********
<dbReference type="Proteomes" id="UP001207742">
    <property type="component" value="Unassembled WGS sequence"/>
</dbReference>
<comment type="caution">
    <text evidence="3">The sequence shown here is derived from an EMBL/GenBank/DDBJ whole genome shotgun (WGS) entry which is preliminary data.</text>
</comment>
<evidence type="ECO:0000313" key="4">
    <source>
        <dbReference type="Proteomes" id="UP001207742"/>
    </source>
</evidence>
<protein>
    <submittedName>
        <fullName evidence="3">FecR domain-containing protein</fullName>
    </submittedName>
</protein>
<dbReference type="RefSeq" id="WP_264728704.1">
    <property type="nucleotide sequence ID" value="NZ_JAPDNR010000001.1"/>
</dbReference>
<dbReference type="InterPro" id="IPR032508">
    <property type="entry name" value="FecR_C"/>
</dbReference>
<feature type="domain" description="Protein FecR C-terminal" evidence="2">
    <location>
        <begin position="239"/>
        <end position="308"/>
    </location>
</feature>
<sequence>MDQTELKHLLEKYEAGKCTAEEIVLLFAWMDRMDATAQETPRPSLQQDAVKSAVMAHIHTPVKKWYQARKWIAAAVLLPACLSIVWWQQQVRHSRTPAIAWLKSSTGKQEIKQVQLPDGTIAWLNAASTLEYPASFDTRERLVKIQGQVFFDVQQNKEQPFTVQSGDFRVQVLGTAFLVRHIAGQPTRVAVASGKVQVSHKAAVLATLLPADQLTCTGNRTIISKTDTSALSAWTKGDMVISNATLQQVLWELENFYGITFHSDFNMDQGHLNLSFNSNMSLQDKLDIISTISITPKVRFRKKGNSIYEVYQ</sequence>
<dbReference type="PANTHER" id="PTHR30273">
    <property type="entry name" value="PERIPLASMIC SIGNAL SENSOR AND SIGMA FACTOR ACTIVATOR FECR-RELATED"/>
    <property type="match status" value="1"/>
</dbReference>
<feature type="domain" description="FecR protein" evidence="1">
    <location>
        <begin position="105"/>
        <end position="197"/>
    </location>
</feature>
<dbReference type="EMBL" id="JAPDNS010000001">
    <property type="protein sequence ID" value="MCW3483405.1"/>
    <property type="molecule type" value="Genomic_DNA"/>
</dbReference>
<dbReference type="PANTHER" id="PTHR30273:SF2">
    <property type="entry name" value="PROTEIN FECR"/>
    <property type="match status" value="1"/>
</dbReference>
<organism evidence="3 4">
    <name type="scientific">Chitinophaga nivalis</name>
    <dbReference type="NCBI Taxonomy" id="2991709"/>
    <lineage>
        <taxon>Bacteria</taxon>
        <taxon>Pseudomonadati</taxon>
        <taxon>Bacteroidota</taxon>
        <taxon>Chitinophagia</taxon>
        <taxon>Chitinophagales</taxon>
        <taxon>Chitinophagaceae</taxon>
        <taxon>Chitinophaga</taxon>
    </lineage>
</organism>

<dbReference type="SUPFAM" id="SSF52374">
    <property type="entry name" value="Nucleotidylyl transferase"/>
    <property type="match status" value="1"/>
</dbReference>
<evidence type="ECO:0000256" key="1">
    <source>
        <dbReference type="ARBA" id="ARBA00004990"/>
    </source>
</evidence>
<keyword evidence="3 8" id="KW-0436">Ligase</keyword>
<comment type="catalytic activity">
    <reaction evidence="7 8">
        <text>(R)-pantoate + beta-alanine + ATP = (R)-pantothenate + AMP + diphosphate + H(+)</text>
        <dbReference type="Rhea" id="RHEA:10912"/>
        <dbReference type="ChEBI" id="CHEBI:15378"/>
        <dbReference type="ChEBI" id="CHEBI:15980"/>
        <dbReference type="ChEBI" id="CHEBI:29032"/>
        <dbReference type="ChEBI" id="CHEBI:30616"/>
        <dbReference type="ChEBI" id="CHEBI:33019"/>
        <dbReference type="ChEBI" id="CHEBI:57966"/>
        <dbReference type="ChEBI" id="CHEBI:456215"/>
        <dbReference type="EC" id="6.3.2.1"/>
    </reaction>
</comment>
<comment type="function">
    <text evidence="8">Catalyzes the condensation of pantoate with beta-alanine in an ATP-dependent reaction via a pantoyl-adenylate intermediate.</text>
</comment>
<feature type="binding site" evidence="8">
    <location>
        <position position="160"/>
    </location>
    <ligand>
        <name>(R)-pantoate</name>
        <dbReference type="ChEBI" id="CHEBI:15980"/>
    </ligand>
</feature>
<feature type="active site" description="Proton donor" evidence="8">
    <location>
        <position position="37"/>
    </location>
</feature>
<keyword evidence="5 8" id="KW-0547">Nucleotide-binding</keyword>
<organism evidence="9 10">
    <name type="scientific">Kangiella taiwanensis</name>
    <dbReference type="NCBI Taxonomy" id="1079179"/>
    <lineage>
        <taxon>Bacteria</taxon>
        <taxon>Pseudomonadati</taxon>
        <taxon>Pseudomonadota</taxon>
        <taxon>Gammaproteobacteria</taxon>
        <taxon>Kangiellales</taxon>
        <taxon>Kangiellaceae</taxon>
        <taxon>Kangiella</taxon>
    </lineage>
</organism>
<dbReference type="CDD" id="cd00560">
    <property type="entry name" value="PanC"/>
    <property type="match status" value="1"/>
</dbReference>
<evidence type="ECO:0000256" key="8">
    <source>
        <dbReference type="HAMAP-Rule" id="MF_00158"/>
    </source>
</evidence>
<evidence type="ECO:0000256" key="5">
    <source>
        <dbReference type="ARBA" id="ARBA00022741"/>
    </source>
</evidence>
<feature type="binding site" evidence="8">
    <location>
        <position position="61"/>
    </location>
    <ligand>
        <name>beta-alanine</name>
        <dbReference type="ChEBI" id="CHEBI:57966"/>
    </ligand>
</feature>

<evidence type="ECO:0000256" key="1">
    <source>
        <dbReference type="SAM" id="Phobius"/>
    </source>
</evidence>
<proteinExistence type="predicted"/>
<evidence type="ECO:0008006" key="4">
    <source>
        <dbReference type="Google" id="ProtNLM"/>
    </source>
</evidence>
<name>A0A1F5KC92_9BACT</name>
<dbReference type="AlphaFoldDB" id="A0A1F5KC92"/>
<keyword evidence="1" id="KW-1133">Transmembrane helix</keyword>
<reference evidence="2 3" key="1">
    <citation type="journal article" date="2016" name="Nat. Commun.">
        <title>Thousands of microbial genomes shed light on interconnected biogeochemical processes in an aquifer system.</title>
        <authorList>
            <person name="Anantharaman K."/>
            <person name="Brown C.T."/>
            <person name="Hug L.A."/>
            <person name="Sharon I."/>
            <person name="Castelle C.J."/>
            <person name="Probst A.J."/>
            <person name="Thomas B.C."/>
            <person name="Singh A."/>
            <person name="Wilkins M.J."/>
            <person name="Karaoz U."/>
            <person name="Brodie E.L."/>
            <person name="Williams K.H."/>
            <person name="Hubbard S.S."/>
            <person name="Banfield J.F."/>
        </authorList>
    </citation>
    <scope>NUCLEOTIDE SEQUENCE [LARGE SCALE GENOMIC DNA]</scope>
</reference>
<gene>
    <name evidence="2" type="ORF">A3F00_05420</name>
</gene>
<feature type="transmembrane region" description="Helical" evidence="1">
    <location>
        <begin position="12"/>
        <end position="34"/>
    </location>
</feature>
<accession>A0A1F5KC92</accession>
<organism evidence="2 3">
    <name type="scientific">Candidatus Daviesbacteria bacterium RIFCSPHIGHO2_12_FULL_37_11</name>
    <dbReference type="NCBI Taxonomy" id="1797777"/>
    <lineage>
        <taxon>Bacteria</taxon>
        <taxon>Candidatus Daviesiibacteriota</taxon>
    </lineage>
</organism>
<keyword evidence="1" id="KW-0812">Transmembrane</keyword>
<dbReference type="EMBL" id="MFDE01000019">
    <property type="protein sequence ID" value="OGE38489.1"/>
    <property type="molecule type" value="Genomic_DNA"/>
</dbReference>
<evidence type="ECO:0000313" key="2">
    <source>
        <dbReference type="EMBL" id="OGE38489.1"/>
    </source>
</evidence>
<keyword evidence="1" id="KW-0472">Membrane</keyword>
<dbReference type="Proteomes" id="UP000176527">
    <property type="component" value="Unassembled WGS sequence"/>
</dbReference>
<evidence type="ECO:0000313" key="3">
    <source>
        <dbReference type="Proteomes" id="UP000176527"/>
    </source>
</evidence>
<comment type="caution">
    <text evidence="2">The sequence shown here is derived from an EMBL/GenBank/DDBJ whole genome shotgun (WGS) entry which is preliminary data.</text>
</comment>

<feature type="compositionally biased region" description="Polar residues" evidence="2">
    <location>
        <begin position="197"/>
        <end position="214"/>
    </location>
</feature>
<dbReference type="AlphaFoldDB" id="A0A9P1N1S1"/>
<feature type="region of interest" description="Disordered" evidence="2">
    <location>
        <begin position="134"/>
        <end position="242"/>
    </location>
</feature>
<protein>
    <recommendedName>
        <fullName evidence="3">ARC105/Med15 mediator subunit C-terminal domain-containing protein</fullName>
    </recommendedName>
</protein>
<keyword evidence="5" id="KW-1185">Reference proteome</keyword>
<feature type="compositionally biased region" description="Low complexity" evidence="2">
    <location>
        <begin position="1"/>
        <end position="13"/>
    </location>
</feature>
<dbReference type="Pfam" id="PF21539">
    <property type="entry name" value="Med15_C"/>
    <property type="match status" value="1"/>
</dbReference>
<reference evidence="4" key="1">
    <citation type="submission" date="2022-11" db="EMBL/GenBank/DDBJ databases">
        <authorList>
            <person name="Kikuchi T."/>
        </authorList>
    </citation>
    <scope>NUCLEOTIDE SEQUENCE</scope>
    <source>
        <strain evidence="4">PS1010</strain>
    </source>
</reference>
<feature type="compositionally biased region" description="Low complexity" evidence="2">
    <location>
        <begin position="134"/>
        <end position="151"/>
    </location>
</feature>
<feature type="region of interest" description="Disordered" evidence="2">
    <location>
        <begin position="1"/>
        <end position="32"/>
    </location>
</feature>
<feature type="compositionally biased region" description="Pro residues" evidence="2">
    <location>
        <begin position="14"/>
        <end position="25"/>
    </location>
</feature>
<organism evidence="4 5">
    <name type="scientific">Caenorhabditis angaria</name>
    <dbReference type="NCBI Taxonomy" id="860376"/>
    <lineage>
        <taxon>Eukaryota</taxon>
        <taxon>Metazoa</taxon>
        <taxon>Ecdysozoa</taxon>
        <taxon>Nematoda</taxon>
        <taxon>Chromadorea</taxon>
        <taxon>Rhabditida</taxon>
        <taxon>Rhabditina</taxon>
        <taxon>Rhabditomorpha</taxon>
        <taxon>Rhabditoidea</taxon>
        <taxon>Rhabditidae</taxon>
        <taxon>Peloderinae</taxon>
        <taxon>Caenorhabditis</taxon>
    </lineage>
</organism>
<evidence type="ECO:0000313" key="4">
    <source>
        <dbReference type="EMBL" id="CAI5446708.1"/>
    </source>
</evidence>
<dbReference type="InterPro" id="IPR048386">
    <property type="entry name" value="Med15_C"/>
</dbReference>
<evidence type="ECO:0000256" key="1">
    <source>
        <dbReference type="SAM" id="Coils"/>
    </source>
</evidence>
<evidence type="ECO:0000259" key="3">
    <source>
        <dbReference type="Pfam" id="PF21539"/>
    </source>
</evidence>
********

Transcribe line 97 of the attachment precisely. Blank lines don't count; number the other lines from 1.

<feature type="active site" description="Proton donor" evidence="8">